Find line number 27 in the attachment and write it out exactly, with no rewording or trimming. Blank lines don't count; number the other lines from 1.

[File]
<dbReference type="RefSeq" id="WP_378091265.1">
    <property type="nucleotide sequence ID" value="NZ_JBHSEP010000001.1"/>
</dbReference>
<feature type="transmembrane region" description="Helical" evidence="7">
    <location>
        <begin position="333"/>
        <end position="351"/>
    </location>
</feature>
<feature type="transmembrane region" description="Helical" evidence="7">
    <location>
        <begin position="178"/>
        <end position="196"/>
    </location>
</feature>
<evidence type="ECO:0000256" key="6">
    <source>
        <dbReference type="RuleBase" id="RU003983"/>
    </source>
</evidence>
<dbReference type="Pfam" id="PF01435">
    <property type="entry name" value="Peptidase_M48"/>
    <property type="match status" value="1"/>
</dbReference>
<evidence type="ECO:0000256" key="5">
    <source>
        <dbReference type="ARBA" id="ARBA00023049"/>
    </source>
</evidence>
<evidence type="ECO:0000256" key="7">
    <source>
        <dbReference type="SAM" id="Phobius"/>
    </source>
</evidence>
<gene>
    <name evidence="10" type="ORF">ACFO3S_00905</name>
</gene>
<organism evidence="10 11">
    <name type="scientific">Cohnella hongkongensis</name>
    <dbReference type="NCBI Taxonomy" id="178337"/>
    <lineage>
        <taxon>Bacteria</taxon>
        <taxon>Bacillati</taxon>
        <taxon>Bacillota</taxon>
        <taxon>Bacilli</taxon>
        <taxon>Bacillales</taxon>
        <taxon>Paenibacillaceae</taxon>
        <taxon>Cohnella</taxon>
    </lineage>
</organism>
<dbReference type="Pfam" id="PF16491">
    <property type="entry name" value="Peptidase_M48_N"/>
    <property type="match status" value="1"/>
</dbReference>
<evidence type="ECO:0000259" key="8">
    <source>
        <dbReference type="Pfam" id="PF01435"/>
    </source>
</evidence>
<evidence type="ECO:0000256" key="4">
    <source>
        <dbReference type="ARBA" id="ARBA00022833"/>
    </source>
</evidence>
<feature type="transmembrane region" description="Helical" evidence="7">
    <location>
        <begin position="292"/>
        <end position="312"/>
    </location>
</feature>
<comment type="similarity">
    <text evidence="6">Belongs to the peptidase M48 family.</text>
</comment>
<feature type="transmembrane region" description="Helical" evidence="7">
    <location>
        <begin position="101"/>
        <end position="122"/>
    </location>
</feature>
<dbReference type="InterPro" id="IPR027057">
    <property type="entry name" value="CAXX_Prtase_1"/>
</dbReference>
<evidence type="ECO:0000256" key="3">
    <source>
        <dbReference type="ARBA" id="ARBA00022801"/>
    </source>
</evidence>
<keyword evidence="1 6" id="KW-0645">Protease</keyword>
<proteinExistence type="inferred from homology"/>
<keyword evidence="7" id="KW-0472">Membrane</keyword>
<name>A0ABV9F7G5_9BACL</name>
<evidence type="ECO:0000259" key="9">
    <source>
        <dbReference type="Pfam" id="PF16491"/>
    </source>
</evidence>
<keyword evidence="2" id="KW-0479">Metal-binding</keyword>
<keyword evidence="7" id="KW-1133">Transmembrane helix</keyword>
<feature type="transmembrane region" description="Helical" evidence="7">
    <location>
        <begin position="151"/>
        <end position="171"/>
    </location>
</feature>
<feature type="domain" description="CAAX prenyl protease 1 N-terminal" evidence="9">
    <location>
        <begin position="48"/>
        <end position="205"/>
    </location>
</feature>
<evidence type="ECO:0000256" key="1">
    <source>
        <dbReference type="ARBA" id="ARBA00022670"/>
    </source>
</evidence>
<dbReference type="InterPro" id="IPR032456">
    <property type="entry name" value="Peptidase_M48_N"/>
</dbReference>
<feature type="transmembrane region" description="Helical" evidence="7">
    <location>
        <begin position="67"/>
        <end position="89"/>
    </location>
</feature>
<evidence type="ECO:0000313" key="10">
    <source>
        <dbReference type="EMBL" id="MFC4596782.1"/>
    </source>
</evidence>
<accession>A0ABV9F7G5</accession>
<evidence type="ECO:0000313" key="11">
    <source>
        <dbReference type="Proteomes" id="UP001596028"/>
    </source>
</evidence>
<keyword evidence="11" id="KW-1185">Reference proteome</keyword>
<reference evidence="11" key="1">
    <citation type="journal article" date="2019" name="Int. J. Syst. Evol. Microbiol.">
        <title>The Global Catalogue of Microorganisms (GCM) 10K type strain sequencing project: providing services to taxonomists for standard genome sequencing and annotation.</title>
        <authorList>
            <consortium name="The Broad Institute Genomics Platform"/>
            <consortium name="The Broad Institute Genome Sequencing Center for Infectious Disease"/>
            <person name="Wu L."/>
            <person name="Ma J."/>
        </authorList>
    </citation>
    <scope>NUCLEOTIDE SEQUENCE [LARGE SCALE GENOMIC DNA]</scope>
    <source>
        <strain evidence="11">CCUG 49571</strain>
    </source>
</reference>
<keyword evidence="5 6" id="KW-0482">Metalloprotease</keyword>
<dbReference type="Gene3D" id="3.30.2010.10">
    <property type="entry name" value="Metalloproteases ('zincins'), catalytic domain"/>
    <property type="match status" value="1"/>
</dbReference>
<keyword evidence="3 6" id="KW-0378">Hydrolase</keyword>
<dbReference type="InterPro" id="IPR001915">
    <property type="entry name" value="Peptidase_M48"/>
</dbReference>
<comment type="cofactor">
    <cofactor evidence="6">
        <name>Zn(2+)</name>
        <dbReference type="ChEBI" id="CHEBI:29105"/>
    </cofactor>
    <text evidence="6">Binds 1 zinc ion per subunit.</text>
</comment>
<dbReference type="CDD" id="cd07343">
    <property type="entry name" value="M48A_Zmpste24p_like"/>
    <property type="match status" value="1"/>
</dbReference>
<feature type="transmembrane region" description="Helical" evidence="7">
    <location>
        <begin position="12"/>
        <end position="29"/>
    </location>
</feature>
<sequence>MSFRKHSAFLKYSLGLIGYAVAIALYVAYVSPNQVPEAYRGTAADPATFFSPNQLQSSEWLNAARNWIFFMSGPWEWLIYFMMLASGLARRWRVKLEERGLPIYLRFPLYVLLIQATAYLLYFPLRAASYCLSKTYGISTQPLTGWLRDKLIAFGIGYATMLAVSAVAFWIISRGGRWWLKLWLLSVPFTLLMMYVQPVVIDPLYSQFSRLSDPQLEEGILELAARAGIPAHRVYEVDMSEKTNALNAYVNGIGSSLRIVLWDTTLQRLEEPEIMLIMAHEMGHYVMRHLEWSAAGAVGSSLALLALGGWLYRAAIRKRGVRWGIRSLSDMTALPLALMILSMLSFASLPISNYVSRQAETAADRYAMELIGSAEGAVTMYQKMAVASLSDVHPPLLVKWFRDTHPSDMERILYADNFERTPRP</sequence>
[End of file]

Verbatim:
        <dbReference type="ARBA" id="ARBA00023049"/>